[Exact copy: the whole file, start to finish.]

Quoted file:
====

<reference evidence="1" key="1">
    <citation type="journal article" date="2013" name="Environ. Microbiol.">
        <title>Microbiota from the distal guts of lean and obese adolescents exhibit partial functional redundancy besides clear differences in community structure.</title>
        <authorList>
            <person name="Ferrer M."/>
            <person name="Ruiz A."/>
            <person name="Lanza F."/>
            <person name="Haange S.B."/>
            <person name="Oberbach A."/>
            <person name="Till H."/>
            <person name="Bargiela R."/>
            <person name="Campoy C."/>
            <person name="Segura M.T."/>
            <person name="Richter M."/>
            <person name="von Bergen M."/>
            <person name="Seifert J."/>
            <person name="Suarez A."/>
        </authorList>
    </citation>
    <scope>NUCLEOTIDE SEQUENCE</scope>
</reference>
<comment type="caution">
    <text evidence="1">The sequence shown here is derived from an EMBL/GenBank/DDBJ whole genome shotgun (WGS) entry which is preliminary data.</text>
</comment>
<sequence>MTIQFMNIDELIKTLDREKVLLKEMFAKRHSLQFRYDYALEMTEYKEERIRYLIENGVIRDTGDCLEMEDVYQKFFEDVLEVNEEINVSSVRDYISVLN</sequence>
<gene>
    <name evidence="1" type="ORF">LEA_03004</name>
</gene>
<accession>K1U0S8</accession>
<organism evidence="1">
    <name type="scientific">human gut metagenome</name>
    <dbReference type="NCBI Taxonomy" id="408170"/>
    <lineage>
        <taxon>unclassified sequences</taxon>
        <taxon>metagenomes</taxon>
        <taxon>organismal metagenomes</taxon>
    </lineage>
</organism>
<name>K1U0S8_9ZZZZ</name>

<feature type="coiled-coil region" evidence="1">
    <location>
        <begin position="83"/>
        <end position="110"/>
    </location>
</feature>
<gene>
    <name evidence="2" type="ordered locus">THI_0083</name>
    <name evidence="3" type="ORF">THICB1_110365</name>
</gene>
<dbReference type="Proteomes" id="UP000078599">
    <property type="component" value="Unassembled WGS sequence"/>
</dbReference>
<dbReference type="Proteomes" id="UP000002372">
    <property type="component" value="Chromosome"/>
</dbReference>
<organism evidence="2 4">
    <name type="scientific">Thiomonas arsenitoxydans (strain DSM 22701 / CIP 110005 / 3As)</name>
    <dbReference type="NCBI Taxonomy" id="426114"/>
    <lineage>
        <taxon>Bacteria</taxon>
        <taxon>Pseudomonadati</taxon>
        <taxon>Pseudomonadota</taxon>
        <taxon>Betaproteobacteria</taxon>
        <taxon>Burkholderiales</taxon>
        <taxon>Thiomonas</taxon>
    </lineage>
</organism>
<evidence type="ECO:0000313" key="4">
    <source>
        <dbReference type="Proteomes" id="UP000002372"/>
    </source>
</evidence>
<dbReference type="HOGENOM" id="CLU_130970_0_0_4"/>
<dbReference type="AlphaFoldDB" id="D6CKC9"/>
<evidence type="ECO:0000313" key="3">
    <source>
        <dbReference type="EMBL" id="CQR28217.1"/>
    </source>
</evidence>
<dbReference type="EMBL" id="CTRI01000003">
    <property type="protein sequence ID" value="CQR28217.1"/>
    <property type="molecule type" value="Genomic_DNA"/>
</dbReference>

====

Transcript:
<reference evidence="1" key="1">
    <citation type="journal article" date="2013" name="Environ. Microbiol.">
        <title>Microbiota from the distal guts of lean and obese adolescents exhibit partial functional redundancy besides clear differences in community structure.</title>
        <authorList>
            <person name="Ferrer M."/>
            <person name="Ruiz A."/>
            <person name="Lanza F."/>
            <person name="Haange S.B."/>
            <person name="Oberbach A."/>
            <person name="Till H."/>
            <person name="Bargiela R."/>
            <person name="Campoy C."/>
            <person name="Segura M.T."/>
            <person name="Richter M."/>
            <person name="von Bergen M."/>
            <person name="Seifert J."/>
            <person name="Suarez A."/>
        </authorList>
    </citation>
    <scope>NUCLEOTIDE SEQUENCE</scope>
</reference>
<comment type="caution">
    <text evidence="1">The sequence shown here is derived from an EMBL/GenBank/DDBJ whole genome shotgun (WGS) entry which is preliminary data.</text>
</comment>
<sequence>MTIQFMNIDELIKTLDREKVLLKEMFAKRHSLQFRYDYALEMTEYKEERIRYLIENGVIRDTGDCLEMEDVYQKFFEDVLEVNEEINVSSVRDYISVLN</sequence>
<gene>
    <name evidence="1" type="ORF">LEA_03004</name>
</gene>
<accession>K1U0S8</accession>
<organism evidence="1">
    <name type="scientific">human gut metagenome</name>
    <dbReference type="NCBI Taxonomy" id="408170"/>
    <lineage>
        <taxon>unclassified sequences</taxon>
        <taxon>metagenomes</taxon>
        <taxon>organismal metagenomes</taxon>
    </lineage>
</organism>
<name>K1U0S8_9ZZZZ</name>

<feature type="coiled-coil region" evidence="1">
    <location>
        <begin position="83"/>
        <end position="110"/>
    </location>
</feature>
<gene>
    <name evidence="2" type="ordered locus">THI_0083</name>
    <name evidence="3" type="ORF">THICB1_110365</name>
</gene>
<dbReference type="Proteomes" id="UP000078599">
    <property type="component" value="Unassembled WGS sequence"/>
</dbReference>
<dbReference type="Proteomes" id="UP000002372">
    <property type="component" value="Chromosome"/>
</dbReference>
<organism evidence="2 4">
    <name type="scientific">Thiomonas arsenitoxydans (strain DSM 22701 / CIP 110005 / 3As)</name>
    <dbReference type="NCBI Taxonomy" id="426114"/>
    <lineage>
        <taxon>Bacteria</taxon>
        <taxon>Pseudomonadati</taxon>
        <taxon>Pseudomonadota</taxon>
        <taxon>Betaproteobacteria</taxon>
        <taxon>Burkholderiales</taxon>
        <taxon>Thiomonas</taxon>
    </lineage>
</organism>
<evidence type="ECO:0000313" key="4">
    <source>
        <dbReference type="Proteomes" id="UP000002372"/>
    </source>
</evidence>
<dbReference type="HOGENOM" id="CLU_130970_0_0_4"/>
<dbReference type="AlphaFoldDB" id="D6CKC9"/>
<evidence type="ECO:0000313" key="3">
    <source>
        <dbReference type="EMBL" id="CQR28217.1"/>
    </source>
</evidence>
<dbReference type="EMBL" id="CTRI01000003">
    <property type="protein sequence ID" value="CQR28217.1"/>
    <property type="molecule type" value="Genomic_DNA"/>
</dbReference>